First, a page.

- Website: We know as well as anybody, it is a LOT of work. Our new website is ALMOST done, and cleaning up a website (or in our case building a new one) is a massive task. But times have probably changed since you last took a good, hard look. There are more reasons to update your website than we can list here. But the best one: it is the first place your customers and clients will look, and it should reflect who you are.
- Facebook page: Facebook is constantly changing — maybe a little too much — but its latest refresh presents a very different page layout that will impact your organization’s page. To start, take a look at the photo strip that now sits atop your page and clean it up to reflect your brand.
- Email lists: You send out email blasts and receive those “undeliverable” notices. Take a few moments to scrub your contact lists. And be sure to add new prospects and clients to keep your database up-to-date and fresh.
Now once that’s all done, go home and start cleaning out the garage.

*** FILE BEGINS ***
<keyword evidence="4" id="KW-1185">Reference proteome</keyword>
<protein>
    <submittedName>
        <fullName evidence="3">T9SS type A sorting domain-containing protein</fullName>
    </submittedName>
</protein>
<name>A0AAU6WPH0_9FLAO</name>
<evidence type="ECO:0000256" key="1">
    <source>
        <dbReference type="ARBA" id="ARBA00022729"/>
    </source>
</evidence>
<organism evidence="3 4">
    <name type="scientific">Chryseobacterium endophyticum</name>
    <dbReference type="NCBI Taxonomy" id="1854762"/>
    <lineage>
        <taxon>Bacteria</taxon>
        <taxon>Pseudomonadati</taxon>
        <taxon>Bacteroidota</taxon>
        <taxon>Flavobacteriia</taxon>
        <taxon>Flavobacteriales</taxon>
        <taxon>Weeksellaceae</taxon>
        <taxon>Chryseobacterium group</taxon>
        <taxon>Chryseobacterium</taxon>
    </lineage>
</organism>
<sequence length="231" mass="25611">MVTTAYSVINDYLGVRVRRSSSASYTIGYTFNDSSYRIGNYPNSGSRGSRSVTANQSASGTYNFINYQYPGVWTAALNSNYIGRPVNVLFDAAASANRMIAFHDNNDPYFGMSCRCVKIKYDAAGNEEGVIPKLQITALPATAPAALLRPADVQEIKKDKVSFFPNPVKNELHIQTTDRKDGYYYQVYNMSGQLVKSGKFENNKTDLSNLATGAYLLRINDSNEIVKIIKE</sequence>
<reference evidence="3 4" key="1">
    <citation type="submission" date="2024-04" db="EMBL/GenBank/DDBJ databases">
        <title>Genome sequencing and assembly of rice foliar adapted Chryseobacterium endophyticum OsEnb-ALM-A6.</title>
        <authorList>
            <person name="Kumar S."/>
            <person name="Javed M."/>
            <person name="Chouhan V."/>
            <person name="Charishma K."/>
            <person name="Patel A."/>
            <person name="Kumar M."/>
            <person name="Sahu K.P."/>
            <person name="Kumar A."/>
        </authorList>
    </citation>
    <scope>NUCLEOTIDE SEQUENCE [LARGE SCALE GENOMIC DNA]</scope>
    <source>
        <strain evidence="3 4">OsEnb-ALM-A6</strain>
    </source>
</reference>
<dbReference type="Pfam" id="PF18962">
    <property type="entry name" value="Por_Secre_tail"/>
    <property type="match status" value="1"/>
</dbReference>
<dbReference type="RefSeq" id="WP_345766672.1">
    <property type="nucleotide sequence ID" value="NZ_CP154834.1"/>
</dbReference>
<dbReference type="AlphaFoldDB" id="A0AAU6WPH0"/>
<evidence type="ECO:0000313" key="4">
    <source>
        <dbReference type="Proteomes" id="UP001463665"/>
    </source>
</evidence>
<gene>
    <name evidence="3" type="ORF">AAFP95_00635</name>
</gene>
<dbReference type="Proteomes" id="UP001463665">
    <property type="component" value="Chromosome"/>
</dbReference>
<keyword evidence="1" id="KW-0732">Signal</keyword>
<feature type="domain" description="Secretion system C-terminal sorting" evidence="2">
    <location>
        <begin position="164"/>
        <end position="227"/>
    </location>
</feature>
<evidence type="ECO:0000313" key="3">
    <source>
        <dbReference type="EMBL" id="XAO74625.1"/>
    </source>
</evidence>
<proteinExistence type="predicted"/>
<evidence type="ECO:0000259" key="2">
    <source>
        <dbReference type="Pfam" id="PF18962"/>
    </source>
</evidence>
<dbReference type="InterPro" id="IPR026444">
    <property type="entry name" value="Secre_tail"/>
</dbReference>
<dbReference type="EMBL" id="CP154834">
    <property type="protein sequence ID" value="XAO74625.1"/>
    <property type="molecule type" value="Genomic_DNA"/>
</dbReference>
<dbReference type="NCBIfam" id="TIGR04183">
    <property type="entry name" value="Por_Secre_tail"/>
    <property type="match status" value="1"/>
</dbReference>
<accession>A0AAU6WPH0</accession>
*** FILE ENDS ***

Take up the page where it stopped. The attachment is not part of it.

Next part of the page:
Posted in fun stuff and more, Marketing | Tagged: Business and Economy, Facebook, iPad, spring clean | Leave a Comment »
Posted by thecastlegroup on October 28, 2010
Todd Defren recently wrote about millenials and how that generation views employment and loyalty, and how we as employers can deal with generational differences.
Here are my thoughts on how not to become a jaded employer and start thinking every employee is a temporary one.
-People will leave. It’s the nature of the employee and the challenge of the employer.
-Finding and training new staff is hard.
-Keeping good staff is great.
-Generational differences exist, though they are not universal — some staff will live by the new rules, others will resemble a more traditional pre-millenial employee.
-Sometimes it’s good to have turnover to re-energize a team and introduce new thinking.
-Often, those who leave were not cut out for the job, as much as we convince ourselves we are super smart about hiring.
-If you love something, set it free… I’ve had talented staff leave and generally have seen two results. 1) They keep the entrepreneurial spirit we helped them develop and have become leaders in new organizations or started their own ventures, or 2) I keep an eye on them, watch them grow and bring them back when it makes sense for them and us.
Posted in Marketing | Tagged: Generation X, Generation Y, HR, Human resources, millenial | Leave a Comment »
Posted by thecastlegroup on October 20, 2010
Castle co-founder Sandy Lish draws a line from customer service to brand values in this Two-Way Street blog post.